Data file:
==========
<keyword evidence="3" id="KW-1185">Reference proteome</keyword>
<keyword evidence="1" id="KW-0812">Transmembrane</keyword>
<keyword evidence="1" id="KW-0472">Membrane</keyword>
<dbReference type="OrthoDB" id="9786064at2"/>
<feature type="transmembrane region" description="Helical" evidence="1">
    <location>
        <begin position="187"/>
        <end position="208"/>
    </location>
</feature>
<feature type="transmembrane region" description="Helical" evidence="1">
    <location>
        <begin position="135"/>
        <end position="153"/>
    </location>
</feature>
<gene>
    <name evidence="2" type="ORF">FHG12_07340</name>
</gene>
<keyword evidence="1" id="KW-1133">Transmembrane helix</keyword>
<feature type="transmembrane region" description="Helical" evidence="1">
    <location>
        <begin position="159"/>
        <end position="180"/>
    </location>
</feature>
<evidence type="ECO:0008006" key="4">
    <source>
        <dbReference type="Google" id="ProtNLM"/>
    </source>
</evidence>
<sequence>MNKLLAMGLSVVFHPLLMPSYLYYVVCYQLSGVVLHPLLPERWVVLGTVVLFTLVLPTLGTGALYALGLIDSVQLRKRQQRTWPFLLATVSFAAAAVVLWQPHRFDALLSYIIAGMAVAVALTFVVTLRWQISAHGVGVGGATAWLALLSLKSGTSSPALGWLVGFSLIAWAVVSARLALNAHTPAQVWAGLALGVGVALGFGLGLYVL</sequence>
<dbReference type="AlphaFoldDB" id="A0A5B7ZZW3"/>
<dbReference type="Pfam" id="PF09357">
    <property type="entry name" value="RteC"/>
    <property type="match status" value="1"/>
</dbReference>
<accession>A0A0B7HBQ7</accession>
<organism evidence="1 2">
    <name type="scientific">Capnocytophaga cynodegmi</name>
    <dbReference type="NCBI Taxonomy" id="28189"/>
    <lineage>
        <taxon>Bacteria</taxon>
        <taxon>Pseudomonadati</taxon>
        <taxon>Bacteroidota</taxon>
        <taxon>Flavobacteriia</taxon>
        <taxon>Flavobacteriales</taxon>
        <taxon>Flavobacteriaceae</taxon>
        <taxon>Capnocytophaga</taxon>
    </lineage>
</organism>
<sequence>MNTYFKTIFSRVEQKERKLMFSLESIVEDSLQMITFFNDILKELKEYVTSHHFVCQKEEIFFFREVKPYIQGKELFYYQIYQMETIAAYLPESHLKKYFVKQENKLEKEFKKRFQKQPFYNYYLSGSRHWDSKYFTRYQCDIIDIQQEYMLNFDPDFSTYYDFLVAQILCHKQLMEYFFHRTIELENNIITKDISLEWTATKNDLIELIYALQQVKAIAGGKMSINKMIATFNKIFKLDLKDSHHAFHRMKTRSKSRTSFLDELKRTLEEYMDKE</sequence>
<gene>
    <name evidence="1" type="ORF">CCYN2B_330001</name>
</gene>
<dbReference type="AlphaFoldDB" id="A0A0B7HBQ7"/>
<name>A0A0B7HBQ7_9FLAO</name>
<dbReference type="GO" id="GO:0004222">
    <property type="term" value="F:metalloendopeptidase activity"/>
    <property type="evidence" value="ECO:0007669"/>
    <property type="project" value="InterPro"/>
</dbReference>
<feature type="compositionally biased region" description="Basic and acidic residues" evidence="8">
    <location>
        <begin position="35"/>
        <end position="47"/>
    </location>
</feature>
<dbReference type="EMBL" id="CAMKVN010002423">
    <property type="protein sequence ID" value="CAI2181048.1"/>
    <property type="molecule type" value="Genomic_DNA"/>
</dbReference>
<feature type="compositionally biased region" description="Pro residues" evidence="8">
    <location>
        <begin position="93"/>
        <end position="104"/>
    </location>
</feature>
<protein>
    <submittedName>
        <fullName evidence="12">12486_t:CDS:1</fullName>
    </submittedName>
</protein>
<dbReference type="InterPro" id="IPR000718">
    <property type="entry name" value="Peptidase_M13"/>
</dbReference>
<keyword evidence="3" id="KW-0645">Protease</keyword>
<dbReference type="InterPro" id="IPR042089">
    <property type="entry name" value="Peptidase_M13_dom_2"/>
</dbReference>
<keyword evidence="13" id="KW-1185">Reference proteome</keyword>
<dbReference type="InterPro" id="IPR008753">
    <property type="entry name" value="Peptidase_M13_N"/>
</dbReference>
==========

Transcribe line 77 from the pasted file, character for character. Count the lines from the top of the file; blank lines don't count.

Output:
    </location>